Yale Humanists Seek To Unite New Haven Community With Holiday Obelisk

The group hopes the "Lighthouse" will inspire people of all faiths -- and no faith.
The Yale Humanist Community installed the obelisk on Dec. 3 and officially dedicated it on Sunday.
The Yale Humanist Community installed the obelisk on Dec. 3 and officially dedicated it on Sunday.
Chris Kriesen

Every holiday season, New Haven’s Town Green lights up with festive cheer. Passers-by flock to the green space at the center of this Connecticut city to admire a Christmas tree, a nativity scene and a Hanukkah menorah.

This year, another temporary structure is making a mark on the green, and its secular creators hope people with and without religious belief can appreciate the message.

The “Lighthouse” is a 12-foot, nine-sided obelisk created by local artist Ted Salmon for the Yale Humanist Community, a group composed of secular Yale University students and secular residents of the greater New Haven area. The steel structure, which was officially dedicated on Sunday, attempts to encapsulate the hope, beauty and light that emerges when people of different beliefs and values come together.

The 12-foot tall "Lighthouse" has nine different faces, each with a different scene from New Haven.
The 12-foot tall "Lighthouse" has nine different faces, each with a different scene from New Haven.
Nancy Kelly

The location of the Lighthouse is particularly striking. New Haven’s Town Green has a history that dates back to the 1640s, when Puritan settlers first landed in the area to establish a commonwealth based on their strict religious doctrines and practices. The Puritans planned to build New Haven in nine roughly equal squares, with the Town Green and a meetinghouse at the center. The layout was reportedly inspired by the Bible.

But Kathleen Green, the YHC’s executive director, said she hopes people of all faiths ― and no faith ― will cherish the Lighthouse. In particular, she hopes the Lighthouse will be a source of comfort and community for secular people who feel excluded during the holiday season.

“We want this to be symbolic, a lighthouse for people who feel a little left out at this time of year with different seasonal displays that don’t represent them in any way,” Green told HuffPost. “We think of a lighthouse as a beacon of warmth and in this case, a beacon of community that lets people know that you’re part of this community, whether you’re religious or not ― wherever you fall on the spectrum, you are part of this community.”

The project took more than two years to come to fruition. The YHC’s previous executive director, Chris Stedman, initiated the plan. Stedman, a humanist writer and interfaith activist who now lives in Minnesota, said the idea came to him as he was walking through the Town Green in 2015, admiring how the Christmas and Hanukkah displays brought light to a season of darkness and created opportunities for people to gather together. He realized then that this was an opportunity for New Haven’s humanists to share their own beliefs.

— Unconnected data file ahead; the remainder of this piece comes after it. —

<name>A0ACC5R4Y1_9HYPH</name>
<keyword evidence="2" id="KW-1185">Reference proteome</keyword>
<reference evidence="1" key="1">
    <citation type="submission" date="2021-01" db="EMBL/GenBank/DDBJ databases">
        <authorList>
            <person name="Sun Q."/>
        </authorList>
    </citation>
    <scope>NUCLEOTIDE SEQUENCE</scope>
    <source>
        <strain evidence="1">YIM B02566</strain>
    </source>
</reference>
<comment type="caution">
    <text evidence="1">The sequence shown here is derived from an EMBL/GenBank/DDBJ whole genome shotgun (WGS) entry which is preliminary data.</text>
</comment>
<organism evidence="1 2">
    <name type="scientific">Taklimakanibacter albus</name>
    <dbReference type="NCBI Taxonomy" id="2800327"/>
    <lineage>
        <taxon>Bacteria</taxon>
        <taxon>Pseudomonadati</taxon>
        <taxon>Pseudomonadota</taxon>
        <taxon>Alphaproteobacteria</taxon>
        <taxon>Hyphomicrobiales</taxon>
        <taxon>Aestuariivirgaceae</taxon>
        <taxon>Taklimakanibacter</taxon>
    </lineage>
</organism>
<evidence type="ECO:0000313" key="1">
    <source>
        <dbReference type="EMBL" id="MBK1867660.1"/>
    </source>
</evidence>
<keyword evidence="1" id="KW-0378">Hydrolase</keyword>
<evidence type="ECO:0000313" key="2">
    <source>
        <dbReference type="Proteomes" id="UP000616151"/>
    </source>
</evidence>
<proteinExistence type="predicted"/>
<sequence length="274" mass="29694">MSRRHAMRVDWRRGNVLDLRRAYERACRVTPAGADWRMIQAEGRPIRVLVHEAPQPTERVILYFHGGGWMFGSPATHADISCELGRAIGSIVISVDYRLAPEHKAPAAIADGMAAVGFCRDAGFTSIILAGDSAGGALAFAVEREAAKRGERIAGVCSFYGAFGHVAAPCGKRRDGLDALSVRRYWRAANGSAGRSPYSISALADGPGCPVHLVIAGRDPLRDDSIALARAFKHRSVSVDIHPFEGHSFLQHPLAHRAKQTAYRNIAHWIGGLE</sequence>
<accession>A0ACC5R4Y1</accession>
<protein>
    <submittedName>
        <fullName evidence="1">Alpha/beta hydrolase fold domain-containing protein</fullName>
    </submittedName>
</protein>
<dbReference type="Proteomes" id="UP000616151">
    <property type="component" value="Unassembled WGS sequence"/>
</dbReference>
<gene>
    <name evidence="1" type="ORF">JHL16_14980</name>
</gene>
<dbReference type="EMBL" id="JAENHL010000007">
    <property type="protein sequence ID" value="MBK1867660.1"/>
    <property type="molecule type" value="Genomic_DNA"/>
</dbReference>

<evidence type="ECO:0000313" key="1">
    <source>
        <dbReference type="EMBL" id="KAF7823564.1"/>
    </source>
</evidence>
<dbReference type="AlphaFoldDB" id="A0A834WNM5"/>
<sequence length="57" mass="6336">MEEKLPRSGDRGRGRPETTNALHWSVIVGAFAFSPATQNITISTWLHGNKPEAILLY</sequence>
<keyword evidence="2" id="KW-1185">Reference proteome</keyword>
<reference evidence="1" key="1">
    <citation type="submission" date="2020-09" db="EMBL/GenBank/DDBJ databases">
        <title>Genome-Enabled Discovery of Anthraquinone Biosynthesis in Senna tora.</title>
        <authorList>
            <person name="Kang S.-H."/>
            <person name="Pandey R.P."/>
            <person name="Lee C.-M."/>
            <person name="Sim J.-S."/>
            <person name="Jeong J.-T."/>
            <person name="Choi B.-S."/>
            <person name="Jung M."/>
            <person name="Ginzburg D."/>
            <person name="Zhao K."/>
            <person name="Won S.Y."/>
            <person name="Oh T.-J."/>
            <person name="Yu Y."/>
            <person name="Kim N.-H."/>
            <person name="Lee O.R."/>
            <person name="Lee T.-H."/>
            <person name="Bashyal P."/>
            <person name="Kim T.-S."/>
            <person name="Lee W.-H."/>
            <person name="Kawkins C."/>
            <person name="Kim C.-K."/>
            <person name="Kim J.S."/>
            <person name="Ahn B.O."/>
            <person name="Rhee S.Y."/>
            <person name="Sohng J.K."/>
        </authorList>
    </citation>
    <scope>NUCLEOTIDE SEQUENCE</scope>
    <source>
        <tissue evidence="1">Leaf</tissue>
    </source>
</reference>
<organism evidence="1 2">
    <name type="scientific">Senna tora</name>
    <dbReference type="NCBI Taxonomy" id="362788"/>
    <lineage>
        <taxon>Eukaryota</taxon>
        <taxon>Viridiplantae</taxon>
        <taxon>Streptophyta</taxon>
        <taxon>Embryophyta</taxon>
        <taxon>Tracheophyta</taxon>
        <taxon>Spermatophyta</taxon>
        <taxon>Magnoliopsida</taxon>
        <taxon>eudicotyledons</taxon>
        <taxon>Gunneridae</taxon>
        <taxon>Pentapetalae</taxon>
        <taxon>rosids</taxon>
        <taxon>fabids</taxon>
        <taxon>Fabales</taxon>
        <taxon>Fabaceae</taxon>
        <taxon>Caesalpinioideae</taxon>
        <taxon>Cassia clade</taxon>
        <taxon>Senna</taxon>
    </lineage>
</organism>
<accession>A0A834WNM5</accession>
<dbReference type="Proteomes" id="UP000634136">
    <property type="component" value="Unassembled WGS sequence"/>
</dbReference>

A Christmas tree stands behind the Yale Humanist Community's obelisk.
A Christmas tree stands behind the Yale Humanist Community's obelisk.
Tom Krattenmaker

Some secular groups have focused their efforts on trying to take down religious displays from public spaces. Others put up displays that mock religion or religious people. When this happens, Stedman said he sees it as a missed opportunity to show others what secular people actually do believe.

“I actually think atheist and agnostic and humanist and other non-religious people have a contribution to make to the public discourse on ethics and values,” he told HuffPost. “I would love to see more secular folk articulating their values and talking about what they do believe in, what matters to them.”

Stedman pointed out that a large number of Americans still view atheists unfavorably. About half of Americans (51 percent) say they would be less likely to support an atheist candidate for president, compared to other traits like having an extramarital affair or being a Muslim.

“I think a lot of people don’t understand atheist, agnostic, secular and other folk very well,” Stedman said. “So I think when we have the opportunity to contribute something and help people have a better understanding of our values, it’s worth taking.”

After launching the project in 2015, the YHC raised funds online and from donors in the New Haven community. The group also put out a call for artists to submit their designs.

The winning design by Salmon features images of people coming together in different neighborhoods in New Haven. When night falls, the Lighthouse glows from within.

In the future, the YHC hopes to raise enough money to make the Lighthouse interactive, so that it shines brighter as more people gather around it.

Green said the Lighthouse is meant to complement, instead of overshadow, the other displays in the town square.

“YHC is hopeful that our having a seasonal sculpture alongside religious symbols on the Town Green will be an inspiration to other communities,” she told HuffPost. “Rather than choose divisiveness, we are choosing to be a part of the wider community by contributing to the display. We hope others will consider doing the same.”

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